Americans don't have to wait for the statistics to know these are very hard times. For the fourth month in a row, the economy lost jobs in April. The economists said the contraction was not as bad as expected -- 20,000 jobs were shed versus an anticipated loss of 75,000. Not as bad as expected is cold comfort.
The latest employment report shows other deepening problems for American workers, including slower wage growth, cutbacks in hours, a sharp increase in the number of part-timers who would prefer full-time work and lengthening spells of unemployment.
The White House response to the pain is to wait and see if things get even worse before calling for help for the unemployed. On Friday President Bush said that his administration had anticipated the slump and would combat it with tax rebates that were passed last February as part of the economic stimulus package.
There is no guarantee, however, that the rebates -- which are just now being distributed -- will spur the economy as hoped. Rather than spend the money, many indebted consumers are likely to use it to pay down debt, and some people, justifiably fearful of job loss, are likely to save it.
Besides, there's no more time to wait and see. In April, the number of Americans who had been out of work for at least 27 weeks (26 weeks is when unemployment benefits run out) rose to 1.35 million workers. In the past year, 2.74 million jobless workers have exhausted their benefits.
Job loss is clearly a hit to families' finances and, in the aggregate, to consumer spending and economic growth. Job loss coupled with the exhaustion of unemployment benefits leads not only to personal desperation, but will further damage consumer confidence, already sorely tested by the housing bust, the credit crunch and soaring prices for food and gasoline.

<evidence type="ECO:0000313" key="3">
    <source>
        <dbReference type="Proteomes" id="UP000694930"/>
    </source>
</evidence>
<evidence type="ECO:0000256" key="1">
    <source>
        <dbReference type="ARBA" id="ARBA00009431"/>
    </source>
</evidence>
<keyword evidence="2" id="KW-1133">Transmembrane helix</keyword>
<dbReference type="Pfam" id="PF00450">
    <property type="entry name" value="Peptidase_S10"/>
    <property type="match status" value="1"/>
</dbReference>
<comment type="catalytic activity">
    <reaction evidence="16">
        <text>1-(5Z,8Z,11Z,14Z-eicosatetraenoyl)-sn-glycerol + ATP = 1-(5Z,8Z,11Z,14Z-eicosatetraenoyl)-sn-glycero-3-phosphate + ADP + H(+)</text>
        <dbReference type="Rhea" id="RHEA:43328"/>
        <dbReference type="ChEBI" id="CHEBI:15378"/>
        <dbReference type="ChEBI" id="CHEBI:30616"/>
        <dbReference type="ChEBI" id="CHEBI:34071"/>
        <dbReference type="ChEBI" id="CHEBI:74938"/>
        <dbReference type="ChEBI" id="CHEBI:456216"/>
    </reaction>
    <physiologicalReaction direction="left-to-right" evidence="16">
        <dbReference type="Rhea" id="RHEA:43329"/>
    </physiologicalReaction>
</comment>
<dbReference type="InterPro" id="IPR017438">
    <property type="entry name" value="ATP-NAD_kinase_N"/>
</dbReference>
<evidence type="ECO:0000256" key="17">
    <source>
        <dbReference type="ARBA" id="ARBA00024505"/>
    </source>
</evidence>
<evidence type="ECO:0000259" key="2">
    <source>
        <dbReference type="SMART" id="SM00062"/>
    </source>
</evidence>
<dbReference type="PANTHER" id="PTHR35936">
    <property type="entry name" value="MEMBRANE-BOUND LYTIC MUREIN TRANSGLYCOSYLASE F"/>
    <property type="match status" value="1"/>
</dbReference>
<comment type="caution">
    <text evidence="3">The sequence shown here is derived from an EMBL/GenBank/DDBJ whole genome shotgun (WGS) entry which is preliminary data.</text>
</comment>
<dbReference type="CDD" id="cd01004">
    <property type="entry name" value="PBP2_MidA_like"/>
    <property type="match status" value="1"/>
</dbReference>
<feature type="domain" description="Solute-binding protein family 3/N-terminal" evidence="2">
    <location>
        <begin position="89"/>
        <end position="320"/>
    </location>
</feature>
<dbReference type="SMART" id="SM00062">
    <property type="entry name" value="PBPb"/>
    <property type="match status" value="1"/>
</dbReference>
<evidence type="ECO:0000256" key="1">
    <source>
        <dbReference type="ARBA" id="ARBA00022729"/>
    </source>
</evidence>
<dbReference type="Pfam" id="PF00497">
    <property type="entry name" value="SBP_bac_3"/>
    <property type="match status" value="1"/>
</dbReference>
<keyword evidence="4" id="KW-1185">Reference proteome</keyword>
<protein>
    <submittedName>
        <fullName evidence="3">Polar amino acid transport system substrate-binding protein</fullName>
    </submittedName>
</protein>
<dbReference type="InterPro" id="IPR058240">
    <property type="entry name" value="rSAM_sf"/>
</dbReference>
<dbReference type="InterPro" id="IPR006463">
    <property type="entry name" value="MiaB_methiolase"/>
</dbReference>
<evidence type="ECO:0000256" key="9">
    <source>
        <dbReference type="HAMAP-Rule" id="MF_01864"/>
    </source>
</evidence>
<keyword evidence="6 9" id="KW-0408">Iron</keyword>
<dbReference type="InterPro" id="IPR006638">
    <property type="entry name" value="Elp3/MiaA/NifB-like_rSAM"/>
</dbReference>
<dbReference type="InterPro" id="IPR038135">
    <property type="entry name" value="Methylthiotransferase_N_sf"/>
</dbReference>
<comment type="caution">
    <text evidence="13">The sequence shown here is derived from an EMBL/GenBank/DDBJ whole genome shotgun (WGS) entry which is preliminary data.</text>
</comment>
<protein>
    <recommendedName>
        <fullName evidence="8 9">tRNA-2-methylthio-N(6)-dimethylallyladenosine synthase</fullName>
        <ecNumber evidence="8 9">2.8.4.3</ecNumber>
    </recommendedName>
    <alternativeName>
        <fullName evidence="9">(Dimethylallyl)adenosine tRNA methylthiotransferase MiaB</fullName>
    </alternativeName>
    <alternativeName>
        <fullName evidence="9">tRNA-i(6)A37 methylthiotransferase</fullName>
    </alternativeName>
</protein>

What is needed -- now -- is for Congress to extend jobless benefits for people who exhaust their initial 26 weeks of payments. Research is unequivocal that bolstered jobless benefits are more effective stimulus than tax rebates. They also have the advantage of being targeted to people in need.
The extension could be attached to the supplemental spending bill for the Iraq war, which may come before Congress as early as this week. Predictably, President Bush is balking, mainly because of his wrongheaded belief that tax cuts are the best solution to all problems.
The White House has also asserted that with the overall unemployment rate hovering around 5 percent, joblessness is not yet bad enough to warrant an extension of unemployment benefits. But in prior recessions, benefits had already been extended when long-term unemployment reached the current level. And in recent recessions, the unemployment rate didn't peak until the recession was basically over. Waiting for the rate to rise before extending benefits is almost sure to result in offering too little help, too late -- deepening the pain of the recession.
Congress erred by not extending unemployment benefits in last February's stimulus package. Lawmakers and Mr. Bush now have a second chance to fix that mistake. They must not squander it.